“This isn’t good enough for a bed chamber!” The “this” referred to was Westminster Hall. The speaker was William Rufus, the son of William the Conqueror. Perhaps Rufus was used to something grander. Yet an elaborate, hammer-vaulted roof the size of a football pitch and as high as three double-decker buses sat one upon the other, would be deemed grand enough.
A collection of blind people stood at the spot where the Queen Mother had lain in state, while a tour guide told of the remarkable history of this historic hall. We were on a touch tour of the houses of parliament starting in the oldest part, and finishing in the House of Lords.
At the north end of the hall lay four levels of steps. On the second landing, a plaque tells visitors where the King’s bench stood. Famous trials were heard before this bench. Charles the first, Guy Fawkes and, bizarrely, the dead body of Oliver Cromwell had judgement laid upon them. On this same landing, smaller plaques told of famous speakers who stood and addressed our legislators – Nelson Mandela and Barack Obama, to name but two of them.
At the top of the fourth flight glows a sculpture which celebrates the granting of the vote for women. Lights come on and off in changing colours, somehow powered by the flowing of the Thames. The piece of work represents the timeless, ever-changing world.
Under the sculpture and out through an arch, we found ourselves in St. Stephen’s hall where statues of famous generals stand high on plinths. There was a lot of gilt and the floor was smooth marble. My support worker Emma, tried to describe things but the pace was fast and the most important feature needed to be explored. On one of these general’s copper boot protrudes a spur. It was around this spur that a suffragette chained herself and spent the night in February 1911. This was the night when the census was taken and so she would be registered as domiciled in Westminster. Out of this state of affairs arose the slogan “Allowed to live but not to vote.”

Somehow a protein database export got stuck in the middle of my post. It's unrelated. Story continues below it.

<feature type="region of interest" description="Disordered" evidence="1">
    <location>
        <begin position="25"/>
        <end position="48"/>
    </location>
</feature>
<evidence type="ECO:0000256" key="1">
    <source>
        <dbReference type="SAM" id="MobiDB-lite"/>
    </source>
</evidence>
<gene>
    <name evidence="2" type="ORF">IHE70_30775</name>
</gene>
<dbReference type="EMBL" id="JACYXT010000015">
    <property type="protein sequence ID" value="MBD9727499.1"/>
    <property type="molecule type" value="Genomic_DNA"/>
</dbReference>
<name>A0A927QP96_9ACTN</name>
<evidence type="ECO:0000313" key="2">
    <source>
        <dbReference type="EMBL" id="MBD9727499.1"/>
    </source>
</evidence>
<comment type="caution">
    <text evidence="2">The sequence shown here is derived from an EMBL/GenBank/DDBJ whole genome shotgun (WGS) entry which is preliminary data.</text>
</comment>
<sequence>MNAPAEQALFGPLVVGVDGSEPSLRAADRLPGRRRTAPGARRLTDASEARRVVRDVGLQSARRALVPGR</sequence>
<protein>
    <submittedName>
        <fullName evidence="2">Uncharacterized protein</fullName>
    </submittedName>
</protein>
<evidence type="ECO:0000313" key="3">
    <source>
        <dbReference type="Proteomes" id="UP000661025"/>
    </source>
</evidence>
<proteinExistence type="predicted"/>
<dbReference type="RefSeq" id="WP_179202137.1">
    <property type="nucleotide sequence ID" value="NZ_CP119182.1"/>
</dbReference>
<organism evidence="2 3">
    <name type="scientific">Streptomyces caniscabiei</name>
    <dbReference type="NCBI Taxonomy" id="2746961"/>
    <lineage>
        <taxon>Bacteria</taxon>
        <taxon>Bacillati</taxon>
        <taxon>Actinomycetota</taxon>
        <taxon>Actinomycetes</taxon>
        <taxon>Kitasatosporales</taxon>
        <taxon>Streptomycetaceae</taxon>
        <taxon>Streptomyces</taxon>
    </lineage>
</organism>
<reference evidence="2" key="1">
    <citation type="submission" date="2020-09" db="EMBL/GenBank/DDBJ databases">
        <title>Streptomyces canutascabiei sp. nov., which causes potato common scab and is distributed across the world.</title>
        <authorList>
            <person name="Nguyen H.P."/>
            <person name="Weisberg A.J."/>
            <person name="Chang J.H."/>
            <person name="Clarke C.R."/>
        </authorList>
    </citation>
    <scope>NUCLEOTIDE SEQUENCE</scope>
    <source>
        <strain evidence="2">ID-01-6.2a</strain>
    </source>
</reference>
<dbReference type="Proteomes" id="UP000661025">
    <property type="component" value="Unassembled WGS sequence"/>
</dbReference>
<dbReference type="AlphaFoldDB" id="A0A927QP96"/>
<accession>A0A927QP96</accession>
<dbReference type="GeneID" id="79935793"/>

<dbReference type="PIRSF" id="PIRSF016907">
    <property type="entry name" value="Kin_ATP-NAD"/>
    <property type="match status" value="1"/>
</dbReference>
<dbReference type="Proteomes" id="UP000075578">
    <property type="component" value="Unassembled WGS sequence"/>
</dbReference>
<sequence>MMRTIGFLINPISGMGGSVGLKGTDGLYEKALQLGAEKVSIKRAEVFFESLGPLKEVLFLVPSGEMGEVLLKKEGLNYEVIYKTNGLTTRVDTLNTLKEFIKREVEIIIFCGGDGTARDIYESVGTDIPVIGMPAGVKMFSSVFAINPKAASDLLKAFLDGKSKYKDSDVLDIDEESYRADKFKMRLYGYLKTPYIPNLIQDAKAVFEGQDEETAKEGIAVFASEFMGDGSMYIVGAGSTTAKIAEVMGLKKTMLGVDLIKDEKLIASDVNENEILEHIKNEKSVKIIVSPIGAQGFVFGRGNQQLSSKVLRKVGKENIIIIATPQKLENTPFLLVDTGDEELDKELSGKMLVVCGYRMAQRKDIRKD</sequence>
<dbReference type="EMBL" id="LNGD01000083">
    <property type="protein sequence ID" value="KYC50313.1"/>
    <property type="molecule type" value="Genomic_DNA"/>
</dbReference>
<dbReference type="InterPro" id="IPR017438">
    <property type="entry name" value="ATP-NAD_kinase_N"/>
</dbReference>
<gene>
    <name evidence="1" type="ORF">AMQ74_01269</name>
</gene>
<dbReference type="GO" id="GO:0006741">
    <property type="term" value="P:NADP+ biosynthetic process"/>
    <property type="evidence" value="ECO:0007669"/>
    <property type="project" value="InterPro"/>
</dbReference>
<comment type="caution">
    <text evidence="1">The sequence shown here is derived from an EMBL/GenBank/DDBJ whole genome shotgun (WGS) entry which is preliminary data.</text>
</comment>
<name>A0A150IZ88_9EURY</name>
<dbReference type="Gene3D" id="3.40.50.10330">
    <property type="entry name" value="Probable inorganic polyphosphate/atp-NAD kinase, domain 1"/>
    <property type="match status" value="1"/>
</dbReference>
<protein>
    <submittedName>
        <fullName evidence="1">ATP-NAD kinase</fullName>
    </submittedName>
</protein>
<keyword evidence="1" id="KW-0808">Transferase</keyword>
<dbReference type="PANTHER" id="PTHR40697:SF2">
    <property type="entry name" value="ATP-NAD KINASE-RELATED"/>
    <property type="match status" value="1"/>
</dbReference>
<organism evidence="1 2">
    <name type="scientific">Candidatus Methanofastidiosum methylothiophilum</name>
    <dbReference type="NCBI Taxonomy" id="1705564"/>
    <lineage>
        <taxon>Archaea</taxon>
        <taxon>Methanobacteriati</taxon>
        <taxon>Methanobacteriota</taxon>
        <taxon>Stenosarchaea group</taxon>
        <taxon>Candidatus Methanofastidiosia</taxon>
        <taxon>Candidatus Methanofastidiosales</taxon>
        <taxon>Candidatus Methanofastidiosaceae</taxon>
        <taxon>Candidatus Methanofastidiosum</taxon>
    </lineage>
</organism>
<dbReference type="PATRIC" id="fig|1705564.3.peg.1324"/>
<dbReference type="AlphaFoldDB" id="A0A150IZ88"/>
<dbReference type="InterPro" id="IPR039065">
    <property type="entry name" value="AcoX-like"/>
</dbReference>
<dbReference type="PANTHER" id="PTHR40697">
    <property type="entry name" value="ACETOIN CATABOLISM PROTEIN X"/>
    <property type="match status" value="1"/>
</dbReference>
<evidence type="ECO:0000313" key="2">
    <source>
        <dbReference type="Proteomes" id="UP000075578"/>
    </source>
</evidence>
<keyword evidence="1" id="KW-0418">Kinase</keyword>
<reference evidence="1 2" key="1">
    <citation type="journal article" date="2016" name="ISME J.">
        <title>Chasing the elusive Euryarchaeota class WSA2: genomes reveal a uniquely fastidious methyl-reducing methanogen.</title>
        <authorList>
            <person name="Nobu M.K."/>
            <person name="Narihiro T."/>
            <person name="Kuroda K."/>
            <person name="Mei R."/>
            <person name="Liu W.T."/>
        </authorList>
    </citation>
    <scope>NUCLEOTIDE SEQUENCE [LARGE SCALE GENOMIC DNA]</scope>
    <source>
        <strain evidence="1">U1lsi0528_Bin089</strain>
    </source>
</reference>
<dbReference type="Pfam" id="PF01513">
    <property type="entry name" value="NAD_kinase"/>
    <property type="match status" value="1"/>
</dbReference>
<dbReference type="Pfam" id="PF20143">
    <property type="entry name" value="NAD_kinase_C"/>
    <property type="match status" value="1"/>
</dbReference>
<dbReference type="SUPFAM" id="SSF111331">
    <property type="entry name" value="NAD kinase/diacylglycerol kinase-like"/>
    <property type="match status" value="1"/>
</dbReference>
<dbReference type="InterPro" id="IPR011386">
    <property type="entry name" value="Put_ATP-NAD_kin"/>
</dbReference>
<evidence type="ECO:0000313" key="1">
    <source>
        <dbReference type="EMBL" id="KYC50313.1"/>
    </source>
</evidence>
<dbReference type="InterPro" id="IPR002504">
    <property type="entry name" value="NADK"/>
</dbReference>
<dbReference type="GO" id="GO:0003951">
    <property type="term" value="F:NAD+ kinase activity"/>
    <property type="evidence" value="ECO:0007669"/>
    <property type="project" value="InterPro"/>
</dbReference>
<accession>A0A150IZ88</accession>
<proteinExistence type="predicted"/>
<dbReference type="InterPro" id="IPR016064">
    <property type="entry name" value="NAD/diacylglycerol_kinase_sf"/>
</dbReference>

The spur was about five and a half feet off the ground which must have proved very uncomfortable for the woman who’d stood all night. I wondered about which part of her body had borne up the heavy chain?
Then we filed into the lobby, where MP’s meet their constituents bearing petitions. Here’s where most TV interviews with politicians are held.
Four imposing sculptures dominate this space; Churchill walking through rubble, Lloyd George standing on two plinths because his wife felt he was overshadowed by the imposing Churchill. Clement Atlee stood unnoticed. He’s the man who raised the quality of life for millions of poor people with the Health Service. Maggie Thatcher’s statue was curious. She didn’t have her handbag, only a sheaf of papers. It was the high heels! They were about four inches high and pointy.
Here’s where the famous door, on which black rod hammers, is to be found. Over the centuries, the cracking of his staff has left an indent. The surround of this door was powerful in its symbolism. It was an arch made of chunks of uneven rock. It along with Churchill’s sculpture represents the triumph over catastrophe which was the second world war. The Houses of Parliament took a direct hit from a German bomb, and yet the people continued to be governed.
Each of the 650 MPs has a pigeon hole into which messages are slotted. This cabinet is found in the member’s lobby and is nothing special. However, if there is a message within, a light flashes. It’s here that the keeper of the door sits. He wears white tie and tails and around his neck is the seal of office. Solid gold, this medallion is worth a fortune and is symbolic of his authority.